Nickola Shreli, a stranger at the time, sends me an email complimenting my last film, Street Thief, and asking if I’d read his script. We meet and make friends. We rewrite the script, and I agree to direct with Nickola playing the lead. I say, “I don’t care if it’s $10,000 or $10 million—you find a competent producer that says you can make the film with the budget you have, and I’ll come to Detroit and we’ll make a movie.” Thinking the process would take it’s time and we would get proper financing and hopefully start shooting the following spring. Boy, was I fuckin’ wrong!

Nickola calls me around Christmas and says he and his newfound partner figured out a way to make the film—his partner being Ele Bardha, Detroit’s craziest movie stuntman and, also, a savvy businessman with aspirations to produce. Nickola and Ele agreed to put up their own money (life savings, I might add) to make the movie happen. That was great. The not-so-great part is we would only have two weeks to do it and we would have to shoot in late January. Think 20-below wind chill with lots of exterior night shooting. But I’m from Chicago so I didn’t give a fuck about the weather. Detroit, here I come.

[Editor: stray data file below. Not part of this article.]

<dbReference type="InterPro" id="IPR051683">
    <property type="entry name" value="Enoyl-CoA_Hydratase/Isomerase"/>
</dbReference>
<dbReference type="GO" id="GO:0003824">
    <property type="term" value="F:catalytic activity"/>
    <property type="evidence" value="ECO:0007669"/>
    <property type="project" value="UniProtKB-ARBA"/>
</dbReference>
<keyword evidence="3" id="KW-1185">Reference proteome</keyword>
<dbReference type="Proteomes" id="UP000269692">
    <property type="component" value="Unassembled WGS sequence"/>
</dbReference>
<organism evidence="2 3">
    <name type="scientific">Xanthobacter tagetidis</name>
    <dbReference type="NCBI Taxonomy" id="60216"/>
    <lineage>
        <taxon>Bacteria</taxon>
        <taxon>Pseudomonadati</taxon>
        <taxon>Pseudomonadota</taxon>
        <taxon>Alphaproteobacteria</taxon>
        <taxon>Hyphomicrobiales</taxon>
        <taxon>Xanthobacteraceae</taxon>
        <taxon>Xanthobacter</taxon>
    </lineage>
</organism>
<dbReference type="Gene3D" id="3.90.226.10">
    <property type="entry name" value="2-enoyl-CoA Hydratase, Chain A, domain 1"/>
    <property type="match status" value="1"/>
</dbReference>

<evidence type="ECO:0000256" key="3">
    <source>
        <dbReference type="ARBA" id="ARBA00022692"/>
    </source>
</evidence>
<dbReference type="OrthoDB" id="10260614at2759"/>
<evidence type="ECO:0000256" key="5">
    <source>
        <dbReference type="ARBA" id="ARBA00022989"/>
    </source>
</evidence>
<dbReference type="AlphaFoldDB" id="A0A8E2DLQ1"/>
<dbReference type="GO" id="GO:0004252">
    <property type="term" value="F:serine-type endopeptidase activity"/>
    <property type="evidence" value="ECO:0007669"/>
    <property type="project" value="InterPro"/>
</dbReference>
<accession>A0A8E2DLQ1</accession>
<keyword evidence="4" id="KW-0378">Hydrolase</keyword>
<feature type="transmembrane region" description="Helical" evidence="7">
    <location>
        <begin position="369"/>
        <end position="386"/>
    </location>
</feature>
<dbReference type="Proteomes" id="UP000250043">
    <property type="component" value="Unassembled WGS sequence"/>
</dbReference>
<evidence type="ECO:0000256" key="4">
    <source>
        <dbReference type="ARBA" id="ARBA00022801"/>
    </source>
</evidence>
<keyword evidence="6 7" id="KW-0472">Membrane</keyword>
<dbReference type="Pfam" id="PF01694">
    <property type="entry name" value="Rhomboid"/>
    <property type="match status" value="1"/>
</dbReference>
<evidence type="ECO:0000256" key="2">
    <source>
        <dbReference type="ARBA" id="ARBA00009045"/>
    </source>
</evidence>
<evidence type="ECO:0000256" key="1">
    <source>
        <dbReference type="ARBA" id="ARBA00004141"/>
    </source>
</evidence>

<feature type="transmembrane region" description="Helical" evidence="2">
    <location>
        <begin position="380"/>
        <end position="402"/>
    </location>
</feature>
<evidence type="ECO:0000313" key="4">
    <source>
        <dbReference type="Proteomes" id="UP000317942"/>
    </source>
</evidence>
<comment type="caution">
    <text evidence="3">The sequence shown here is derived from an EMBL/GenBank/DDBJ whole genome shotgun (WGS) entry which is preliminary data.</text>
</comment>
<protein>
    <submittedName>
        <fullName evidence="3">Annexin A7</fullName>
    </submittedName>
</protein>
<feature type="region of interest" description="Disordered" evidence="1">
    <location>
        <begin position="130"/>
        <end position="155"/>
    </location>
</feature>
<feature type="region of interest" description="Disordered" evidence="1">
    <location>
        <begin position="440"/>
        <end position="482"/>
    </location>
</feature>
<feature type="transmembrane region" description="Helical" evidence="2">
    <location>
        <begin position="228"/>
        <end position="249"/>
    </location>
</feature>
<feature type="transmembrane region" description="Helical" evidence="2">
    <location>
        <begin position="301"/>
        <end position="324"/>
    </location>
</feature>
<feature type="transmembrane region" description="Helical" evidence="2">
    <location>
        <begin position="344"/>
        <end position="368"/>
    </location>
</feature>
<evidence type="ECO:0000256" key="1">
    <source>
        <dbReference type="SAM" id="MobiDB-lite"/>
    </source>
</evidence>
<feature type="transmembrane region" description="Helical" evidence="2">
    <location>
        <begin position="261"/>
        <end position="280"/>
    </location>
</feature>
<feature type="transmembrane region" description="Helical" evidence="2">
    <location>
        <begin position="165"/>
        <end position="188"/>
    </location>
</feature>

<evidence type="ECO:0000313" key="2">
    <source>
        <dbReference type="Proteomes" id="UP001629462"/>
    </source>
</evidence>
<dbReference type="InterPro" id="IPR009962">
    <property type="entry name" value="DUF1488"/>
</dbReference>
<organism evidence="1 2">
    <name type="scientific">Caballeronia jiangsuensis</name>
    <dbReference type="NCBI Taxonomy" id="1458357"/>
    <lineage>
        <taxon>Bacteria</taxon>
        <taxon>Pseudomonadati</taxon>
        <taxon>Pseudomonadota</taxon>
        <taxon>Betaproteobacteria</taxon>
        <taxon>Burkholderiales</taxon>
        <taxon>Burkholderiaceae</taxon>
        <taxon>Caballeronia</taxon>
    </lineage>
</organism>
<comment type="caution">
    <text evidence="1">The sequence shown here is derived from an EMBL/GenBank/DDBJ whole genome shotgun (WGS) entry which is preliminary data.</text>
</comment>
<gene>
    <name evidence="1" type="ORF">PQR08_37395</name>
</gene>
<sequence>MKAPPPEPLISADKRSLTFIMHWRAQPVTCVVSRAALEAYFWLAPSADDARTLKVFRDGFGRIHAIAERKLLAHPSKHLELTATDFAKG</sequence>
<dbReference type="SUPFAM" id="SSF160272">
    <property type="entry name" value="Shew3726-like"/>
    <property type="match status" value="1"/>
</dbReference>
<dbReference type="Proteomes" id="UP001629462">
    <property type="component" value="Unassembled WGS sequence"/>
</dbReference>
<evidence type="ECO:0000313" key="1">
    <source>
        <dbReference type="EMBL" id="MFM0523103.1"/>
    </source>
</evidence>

We had a little over a week of pre-production scheduled. Through the writing process Nickola and I discussed the kind of film we hoped to make, and even though the initial plan was based on a larger budget, we tried to maintain the vision. We concentrated on the most important elements that, if all else failed, would ensure we had a film worth watching. It would not be a perfect cinematic achievement, but would be something we were proud to put our name on.